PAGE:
Novice and expert alike, we are all prone to making mistakes in investing and speculation, which can be quite costly. Alexander Carl ran down some more common errors to avoid, and weighed in with the community to hear their insights.
One subject he covered was that of opportunity cost:
We all have a limited amount of time allotted for Magic, and using that time to execute onerous, low-margin trades is a waste when you could instead be playing matches or brewing decks. Arbitrage (finding a buyer paying more for a card than another seller is selling it for) is a surefire way to make money, but at the cost of your scarce time.
Sometimes we are not losing money, but we are losing money relative to what we could be making if our tix were invested elsewhere. This is a classic definition of opportunity costs.
Sylvain Lehoux shared his strategy for investing in core set rares, backed by solid data from last year's M14. Analyzing what all the gainers in M14 had in common, Sylvain arrived at a strong set of metrics to determine what rares to buy out of any given core set.
Another very interesting fact about these eleven M14 rares is that, according to MTG Goldfish graphs, all of them, with the exception of Tidebinder Mage, never touched the bulk rare value of 0.05 Tix before Theros release, Imposing Sovereign being the cheapest at 0.2 Tix by the end of August. Only Ogre Battledriver didn’t reach 0.05 Tix before October 2013 and finally finished as a bulk rare.
Reapplying the metrics to M14, Sylvain explains the outcome you might expect if you followed his formula:
Applying this strategy retroactively to M14 rares, you would have picked ten winners and only one loser (Ogre Battledriver). You would have also missed Tidebinder Mage. Overall, it would have been largely beneficial.
Ryan Overturf has been playing a lot of Vintage. Last week he wrote about one of the key control decks in the format, Grixis Keeper, and his efforts to fine-tune the list. He walks us through his process and explains how new understanding of the format informed each change.
The singleton-esque nature of the deck adds a lot of play to Gifts, but also a lot of complexity. The card is so contextual that it’s hard to craft go-to piles outside of the aforementioned Vault-Key-Snap-Will and this disruption suite:
There’s no card that challenges you to know your deck more than Gifts Ungiven, and my greatest recommendation on how to play the card is to practice extensively.
Sigmund Ausfresser dissected the big announcements from Wizards about all-Standard Pro Tours and the new PTQ system. He offers some anecdotes about how these changes affect people in the MTG community, but also touches on the financial ramifications:
As for impact on card prices, I don’t expect anything positive to come from this. The news will apply more downward pressure on a collection of cards that have already suffered in price. And if we do get more reprints and a Modern Masters II set next year, I can see even greater downward movement in prices. This may be a battle the MTG Finance community cannot win.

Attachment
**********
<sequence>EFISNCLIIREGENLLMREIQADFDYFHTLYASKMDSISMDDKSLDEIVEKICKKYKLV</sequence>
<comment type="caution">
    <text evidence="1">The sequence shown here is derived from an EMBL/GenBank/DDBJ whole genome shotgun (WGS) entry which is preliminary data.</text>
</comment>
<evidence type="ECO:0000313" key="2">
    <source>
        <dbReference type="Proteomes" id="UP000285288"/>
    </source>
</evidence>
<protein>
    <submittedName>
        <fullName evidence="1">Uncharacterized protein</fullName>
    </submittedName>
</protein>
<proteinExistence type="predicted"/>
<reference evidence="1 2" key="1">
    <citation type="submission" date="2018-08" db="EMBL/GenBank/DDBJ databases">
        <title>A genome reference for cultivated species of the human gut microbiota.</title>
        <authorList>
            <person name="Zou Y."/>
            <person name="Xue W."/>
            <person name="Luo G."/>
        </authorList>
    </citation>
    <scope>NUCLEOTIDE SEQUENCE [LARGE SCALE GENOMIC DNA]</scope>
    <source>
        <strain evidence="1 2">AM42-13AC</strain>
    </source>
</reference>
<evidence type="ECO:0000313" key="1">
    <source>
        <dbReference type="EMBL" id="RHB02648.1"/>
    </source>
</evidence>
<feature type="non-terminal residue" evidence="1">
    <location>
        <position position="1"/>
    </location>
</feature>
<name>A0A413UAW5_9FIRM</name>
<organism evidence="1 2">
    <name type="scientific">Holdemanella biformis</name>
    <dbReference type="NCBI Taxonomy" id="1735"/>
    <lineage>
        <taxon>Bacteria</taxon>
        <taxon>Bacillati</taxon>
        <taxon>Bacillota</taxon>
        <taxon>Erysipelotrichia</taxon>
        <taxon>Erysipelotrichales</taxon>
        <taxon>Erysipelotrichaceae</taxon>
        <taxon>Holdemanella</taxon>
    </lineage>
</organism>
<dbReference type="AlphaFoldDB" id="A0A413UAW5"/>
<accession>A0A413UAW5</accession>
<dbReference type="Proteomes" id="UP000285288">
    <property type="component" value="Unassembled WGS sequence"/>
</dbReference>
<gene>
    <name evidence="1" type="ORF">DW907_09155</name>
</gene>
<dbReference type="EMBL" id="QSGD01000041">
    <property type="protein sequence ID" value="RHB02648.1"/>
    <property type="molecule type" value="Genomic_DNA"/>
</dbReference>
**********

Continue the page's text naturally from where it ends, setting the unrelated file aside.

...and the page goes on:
In the meantime, I’m going to continue to trim my Modern position. In reality, I have few Modern cards left in my collection as it is, but I certainly won’t be acquiring much more from Modern.
David Schumann applied some core principles of behavioral economics to MTG finance, to shed light on the ways our perceptions can obstruct good decision making when left unchecked.
The first person you walk up to and ask for said card will pull them out and then give you your total of $20, but your brain has previously affixed the price of $1 per card. You balk at the new price because so recently it was much cheaper. The $1 price is an anchor your brain has set in place and it will affect your evaluation of a card’s value until your brain accepts the new price and “sets” another anchor. The time it takes to set the new anchor will vary, but this are another example of the brain taking a shortcut when making a decision.
What’s interesting about price anchors is that they can actually cause you to bypass the most efficient “deal” because your brain values the “cost” at a much higher level of importance than other factors.
These psychological impulses can be hard to control, but awareness is the first step.
Lots of authors weighed in on the changes announced to the PT last week, and that included Danny Brown. He ran through the (enraged) response on Twitter and speculated as to other changes that may be impending.
As for Standard, perhaps this is an indication that there are going to be big shake-ups in the format with each new set released next year. We’re likely looking at a powerful block, which would make sense given Theros block’s relative lack of power. I’d be surprised if we saw another Dragon’s Maze or Born of the Gods next year—the complaints about a stale Standard would be deafening.
It could also indicate that WOTC is intending to be more liberal with bannings in Standard. This is questionable, since historically they’ve hated doing such a thing, but it is a possibility. If this turns out to be the case, we’ll want to diversify our holdings and not go too deep on any one spec. And if we do, we want to sell as soon as profit is realized, just in case.